Erlend

    Thanks for that info. As Tracy mentioned that chip send its words in the same order as the Propeller handles it in memory so there isn't any need for byte swapping in this and most cases, although not all cases.

    Tachyon Forth - compact, fast, forthwright and interactive
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    Tachyon Forth News Blog
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  • Erlend wrote: »
    Is there a more elegant/efficient/legible way to do a swap of MSB and LSB. ...

    More legible:
       txword.byte[0] := value.byte[1]
       txword.byte[1] := value.byte[0]
    
    compiles to the same amount of bytes as your code

    More efficient:
       txword := value>>8 | value<<8
    
    Is 2 bytes shorter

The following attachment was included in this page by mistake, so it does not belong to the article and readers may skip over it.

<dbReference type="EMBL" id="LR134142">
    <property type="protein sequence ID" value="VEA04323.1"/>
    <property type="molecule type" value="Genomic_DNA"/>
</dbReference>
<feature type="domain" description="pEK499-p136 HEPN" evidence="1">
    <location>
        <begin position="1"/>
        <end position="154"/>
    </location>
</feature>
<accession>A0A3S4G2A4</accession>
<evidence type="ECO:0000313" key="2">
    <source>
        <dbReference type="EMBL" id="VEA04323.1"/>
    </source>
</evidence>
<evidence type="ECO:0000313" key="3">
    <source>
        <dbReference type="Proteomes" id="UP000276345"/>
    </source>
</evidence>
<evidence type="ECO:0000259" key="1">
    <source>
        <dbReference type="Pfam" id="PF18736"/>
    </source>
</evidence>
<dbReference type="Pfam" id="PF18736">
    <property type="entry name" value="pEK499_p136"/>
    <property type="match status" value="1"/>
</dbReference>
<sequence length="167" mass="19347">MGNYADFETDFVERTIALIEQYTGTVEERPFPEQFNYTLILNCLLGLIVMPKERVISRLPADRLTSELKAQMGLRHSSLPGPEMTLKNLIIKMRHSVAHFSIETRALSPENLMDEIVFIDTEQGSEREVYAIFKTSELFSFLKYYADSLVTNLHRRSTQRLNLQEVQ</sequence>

Elegance is a matter of taste, so no proposal for that...

    Andy
  • Ariba wrote: »
    Erlend wrote: »
    Is there a more elegant/efficient/legible way to do a swap of MSB and LSB. ...

       txword := value>>8 | value<<8
    

    I like this one. Elegant, compact, and efficient.

    Erlend
    21st century - when everything changes
    "Better with a DAT and a COG than with a CAT and a DOG"
  • -but I have to make sure there are no bits set in byte three of a long holding this value, right - because they would be shifted right, into byte two, and then be or'ed with the result of 'value<<8' - am I right?
    (this is just for my curiosity and learning, I can easily do a &FF first to clean it)

    Erlend
    21st century - when everything changes
    "Better with a DAT and a COG than with a CAT and a DOG"
  • I would use:
     txword := (value>>8) | (value<<8)
    

    It's probably not necessary, but it ensures the order of operations.

    As for making sure that the upper-word bits are set / not set, it depends on how the values are used. Ultimately some code somewhere is sending bits out to a device. If that code only deals with the lower 16 bits then no, you don't need to worry.